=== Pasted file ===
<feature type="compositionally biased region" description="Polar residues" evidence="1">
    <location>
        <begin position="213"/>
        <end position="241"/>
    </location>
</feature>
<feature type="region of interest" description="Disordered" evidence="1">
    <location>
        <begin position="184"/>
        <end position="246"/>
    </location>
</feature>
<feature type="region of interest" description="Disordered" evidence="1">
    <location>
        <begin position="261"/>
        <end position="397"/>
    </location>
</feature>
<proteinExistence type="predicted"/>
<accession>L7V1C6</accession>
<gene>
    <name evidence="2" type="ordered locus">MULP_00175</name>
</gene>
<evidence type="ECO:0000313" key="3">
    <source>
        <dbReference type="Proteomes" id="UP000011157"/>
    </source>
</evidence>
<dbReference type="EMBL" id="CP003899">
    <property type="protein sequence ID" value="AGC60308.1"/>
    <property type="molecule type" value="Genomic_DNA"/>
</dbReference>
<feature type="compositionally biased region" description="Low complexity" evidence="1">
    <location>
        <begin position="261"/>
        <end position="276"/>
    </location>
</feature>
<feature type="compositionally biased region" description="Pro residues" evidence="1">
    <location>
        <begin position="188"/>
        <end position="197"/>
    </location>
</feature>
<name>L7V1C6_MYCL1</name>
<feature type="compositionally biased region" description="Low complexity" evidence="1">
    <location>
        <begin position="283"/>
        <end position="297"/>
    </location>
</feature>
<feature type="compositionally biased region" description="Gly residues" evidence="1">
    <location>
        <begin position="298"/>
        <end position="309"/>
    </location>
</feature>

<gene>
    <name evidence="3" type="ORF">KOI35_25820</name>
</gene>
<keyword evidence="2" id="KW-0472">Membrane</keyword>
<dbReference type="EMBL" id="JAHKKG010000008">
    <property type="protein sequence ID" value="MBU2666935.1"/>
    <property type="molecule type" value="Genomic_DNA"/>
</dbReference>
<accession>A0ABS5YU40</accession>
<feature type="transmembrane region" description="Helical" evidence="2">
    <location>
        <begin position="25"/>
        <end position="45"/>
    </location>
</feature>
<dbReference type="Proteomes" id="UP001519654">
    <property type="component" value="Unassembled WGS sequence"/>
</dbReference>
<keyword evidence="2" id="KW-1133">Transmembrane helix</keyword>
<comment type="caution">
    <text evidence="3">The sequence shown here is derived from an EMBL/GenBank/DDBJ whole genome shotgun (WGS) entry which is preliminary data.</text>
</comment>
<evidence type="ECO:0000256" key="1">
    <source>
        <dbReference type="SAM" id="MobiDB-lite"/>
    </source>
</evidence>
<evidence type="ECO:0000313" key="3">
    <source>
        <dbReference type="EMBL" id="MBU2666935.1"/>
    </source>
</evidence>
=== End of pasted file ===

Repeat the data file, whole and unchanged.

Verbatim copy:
<feature type="compositionally biased region" description="Polar residues" evidence="1">
    <location>
        <begin position="213"/>
        <end position="241"/>
    </location>
</feature>
<feature type="region of interest" description="Disordered" evidence="1">
    <location>
        <begin position="184"/>
        <end position="246"/>
    </location>
</feature>
<feature type="region of interest" description="Disordered" evidence="1">
    <location>
        <begin position="261"/>
        <end position="397"/>
    </location>
</feature>
<proteinExistence type="predicted"/>
<accession>L7V1C6</accession>
<gene>
    <name evidence="2" type="ordered locus">MULP_00175</name>
</gene>
<evidence type="ECO:0000313" key="3">
    <source>
        <dbReference type="Proteomes" id="UP000011157"/>
    </source>
</evidence>
<dbReference type="EMBL" id="CP003899">
    <property type="protein sequence ID" value="AGC60308.1"/>
    <property type="molecule type" value="Genomic_DNA"/>
</dbReference>
<feature type="compositionally biased region" description="Low complexity" evidence="1">
    <location>
        <begin position="261"/>
        <end position="276"/>
    </location>
</feature>
<feature type="compositionally biased region" description="Pro residues" evidence="1">
    <location>
        <begin position="188"/>
        <end position="197"/>
    </location>
</feature>
<name>L7V1C6_MYCL1</name>
<feature type="compositionally biased region" description="Low complexity" evidence="1">
    <location>
        <begin position="283"/>
        <end position="297"/>
    </location>
</feature>
<feature type="compositionally biased region" description="Gly residues" evidence="1">
    <location>
        <begin position="298"/>
        <end position="309"/>
    </location>
</feature>

<gene>
    <name evidence="3" type="ORF">KOI35_25820</name>
</gene>
<keyword evidence="2" id="KW-0472">Membrane</keyword>
<dbReference type="EMBL" id="JAHKKG010000008">
    <property type="protein sequence ID" value="MBU2666935.1"/>
    <property type="molecule type" value="Genomic_DNA"/>
</dbReference>
<accession>A0ABS5YU40</accession>
<feature type="transmembrane region" description="Helical" evidence="2">
    <location>
        <begin position="25"/>
        <end position="45"/>
    </location>
</feature>
<dbReference type="Proteomes" id="UP001519654">
    <property type="component" value="Unassembled WGS sequence"/>
</dbReference>
<keyword evidence="2" id="KW-1133">Transmembrane helix</keyword>
<comment type="caution">
    <text evidence="3">The sequence shown here is derived from an EMBL/GenBank/DDBJ whole genome shotgun (WGS) entry which is preliminary data.</text>
</comment>
<evidence type="ECO:0000256" key="1">
    <source>
        <dbReference type="SAM" id="MobiDB-lite"/>
    </source>
</evidence>
<evidence type="ECO:0000313" key="3">
    <source>
        <dbReference type="EMBL" id="MBU2666935.1"/>
    </source>
</evidence>